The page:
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The world is full of whacky products and services. And many a business owner has come to us looking to crack a market with their next best idea.

So when confronted by any product or service I always ask three questions.

  • Your market: Who are they? Be specific.
  • Your message: What problem are you solving? What’s the pain? What’s the gain?
  • The media: Can you get in front of them? And at what cost?

We’ve spoken about selecting your market here. We’ll cover how to craft your message in another article.

Today we’ll focus on media.

How you’re going to get your message into their hands. Is it email, physical mail, print advertising (newspapers, magazines), flyers in mailboxes, online search, social media sites, FAX, SMS… the list goes on.

Getting it right will make the difference between success and failure.

There are two ways to target prospects.

  • Indirect Advertising: They find you. Could be via a search engine, yellow pages, print ad, bill board, TV, radio etc.
  • Direct Marketing: You specifically reach out to them – individually. You send them a personalised email, letter, FAX, SMS, Linkedin message etc.

Which one (or combination) you choose depends on your market.

What do they read, watch, listen to? Do they search online for solutions? Would they even know such a solution existed – and search for it?

Spilled red wine on your carpet? Chances are you’ll Google for carpet cleaners. Or look in your local newspaper for ads.

Sell consumer items? Could be anything from electronics to soap. TV, print and radio ads proliferate.

These are all examples of Indirect Advertising. They tend to be mass market, broad reach and it is very hard to know what your cost per conversion is. i.e. Is your advertising effective? What your ROI is per dollar of ad spend.

While Direct Marketing can be used to sell any product or service, it is especially effective when selling high end, complex products or services aimed at specific B2B or B2C markets.

A client of ours improves leadership in Private High Schools. His clients are Principals. It’s a small, defined target audience. We could buy a list.

We instituted a direct marketing multi-touch, targeted approach.

Direct marketing using a combination of physical mail (including a book, white paper, case studies), email and FAX and phone follow up worked wonders.

At a conference in May 2014, a number of Principals actively sought out our client. One signed up for a major 3 year deal on the spot. Another couple are in the offing.

Another targets pharmacy owners with a line of generics. They use a combination of telemarketers, direct mail and FAX to get their message out.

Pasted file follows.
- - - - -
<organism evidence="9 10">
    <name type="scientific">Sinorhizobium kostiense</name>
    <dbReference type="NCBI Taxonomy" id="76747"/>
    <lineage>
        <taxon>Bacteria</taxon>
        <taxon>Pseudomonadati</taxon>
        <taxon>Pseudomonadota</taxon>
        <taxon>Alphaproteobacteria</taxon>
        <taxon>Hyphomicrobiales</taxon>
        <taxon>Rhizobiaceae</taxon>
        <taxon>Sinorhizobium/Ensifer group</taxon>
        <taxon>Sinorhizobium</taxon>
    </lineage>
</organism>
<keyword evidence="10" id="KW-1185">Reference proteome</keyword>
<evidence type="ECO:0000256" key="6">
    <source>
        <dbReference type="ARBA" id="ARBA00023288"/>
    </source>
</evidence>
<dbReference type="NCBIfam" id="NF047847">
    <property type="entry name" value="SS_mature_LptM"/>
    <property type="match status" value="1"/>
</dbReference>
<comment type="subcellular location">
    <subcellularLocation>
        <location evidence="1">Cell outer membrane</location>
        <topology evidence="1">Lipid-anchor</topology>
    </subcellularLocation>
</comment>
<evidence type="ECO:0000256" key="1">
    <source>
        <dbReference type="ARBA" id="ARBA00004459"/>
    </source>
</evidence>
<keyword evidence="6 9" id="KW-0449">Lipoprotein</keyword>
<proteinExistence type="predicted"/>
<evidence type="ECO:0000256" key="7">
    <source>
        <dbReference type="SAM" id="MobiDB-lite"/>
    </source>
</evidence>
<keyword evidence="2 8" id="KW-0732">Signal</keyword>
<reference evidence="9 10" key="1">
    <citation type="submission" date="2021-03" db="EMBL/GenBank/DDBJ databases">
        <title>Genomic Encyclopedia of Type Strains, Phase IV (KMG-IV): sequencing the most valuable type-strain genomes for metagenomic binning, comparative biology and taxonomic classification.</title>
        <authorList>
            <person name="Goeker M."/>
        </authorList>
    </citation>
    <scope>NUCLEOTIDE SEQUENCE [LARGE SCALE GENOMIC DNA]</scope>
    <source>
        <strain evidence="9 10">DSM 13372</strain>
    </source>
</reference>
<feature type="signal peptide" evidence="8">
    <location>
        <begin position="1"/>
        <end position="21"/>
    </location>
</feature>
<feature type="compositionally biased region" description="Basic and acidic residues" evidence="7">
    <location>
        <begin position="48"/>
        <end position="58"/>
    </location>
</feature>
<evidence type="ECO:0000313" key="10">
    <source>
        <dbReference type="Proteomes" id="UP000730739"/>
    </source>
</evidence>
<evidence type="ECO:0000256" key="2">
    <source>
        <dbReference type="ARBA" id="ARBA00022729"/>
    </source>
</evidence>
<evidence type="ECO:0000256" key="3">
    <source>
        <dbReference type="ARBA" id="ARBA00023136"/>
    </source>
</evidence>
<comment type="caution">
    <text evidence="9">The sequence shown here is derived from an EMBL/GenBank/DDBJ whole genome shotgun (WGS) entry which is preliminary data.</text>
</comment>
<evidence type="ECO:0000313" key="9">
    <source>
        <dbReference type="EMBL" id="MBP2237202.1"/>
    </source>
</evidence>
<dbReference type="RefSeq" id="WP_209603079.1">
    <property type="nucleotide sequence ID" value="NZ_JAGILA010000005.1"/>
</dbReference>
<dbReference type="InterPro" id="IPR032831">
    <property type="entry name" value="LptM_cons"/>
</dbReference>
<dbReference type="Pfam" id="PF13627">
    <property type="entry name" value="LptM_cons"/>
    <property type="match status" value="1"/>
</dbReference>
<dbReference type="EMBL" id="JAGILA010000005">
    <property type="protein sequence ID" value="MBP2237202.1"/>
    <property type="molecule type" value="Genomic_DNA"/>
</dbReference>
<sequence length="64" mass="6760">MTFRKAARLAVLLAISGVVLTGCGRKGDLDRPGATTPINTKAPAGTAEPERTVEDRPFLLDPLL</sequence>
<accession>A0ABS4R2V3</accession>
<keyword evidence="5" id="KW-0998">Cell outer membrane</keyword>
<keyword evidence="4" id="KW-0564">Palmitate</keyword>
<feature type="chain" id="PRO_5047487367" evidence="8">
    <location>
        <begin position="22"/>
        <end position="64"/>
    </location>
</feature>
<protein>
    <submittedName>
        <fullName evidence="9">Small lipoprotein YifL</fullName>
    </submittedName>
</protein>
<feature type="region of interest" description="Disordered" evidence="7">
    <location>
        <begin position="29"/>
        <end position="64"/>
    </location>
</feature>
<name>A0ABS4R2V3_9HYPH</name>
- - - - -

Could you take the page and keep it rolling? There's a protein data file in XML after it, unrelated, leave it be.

And yes, it works for consumer products as well. We get catalogues from clothing companies personally addressed to us all the time. And we’ve gone into the stores and bought.

Using the right media will make all the difference between success and failure.

Many years ago we marketed an expensive package to plumbers. We advertised in plumbing magazines (indirect), bought lists of plumbers and called their offices, sent them emails (direct). Nothing seemed to get traction.

Until we had an aha moment. Plumbers are always on their mobile phones. So we used SMS to get our offer directly to them and had a 23.4% response rate! Which is massive in advertising circles.

A couple of additional points to note:

Know your maths!

All marketing costs money. If your cost per conversion is higher than your selling price, you’ll go backwards fast.

Once is never enough.

Whether you advertise, tele-market, go to networking functions, once is a waste of time.

No matter what approach you take – be it direct or indirect, most people give up way too soon.

A local newspaper editor put it best. You see an ad for something. It’s interesting. You throw the paper away. Much later on you think, “What was that product – who was selling it?”

If the advertiser never put another ad in, you’ll never find it and they miss out.

The same is true for direct advertising.

Ask yourself why American Express constantly sends physical mail to prospects. As did Reader’s Digest.

You don’t know when someone will be ready to buy. Your job is to be in front of them when they are. Therefore keep sending material.

And finally, use a combination of direct and indirect marketing if appropriate.

Use indirect marketing to “get your name out there” so prospects are familiar with seeing your wares. Then if possible, target them directly with offers.

It’s a combination one – two punch which can be extremely effective.

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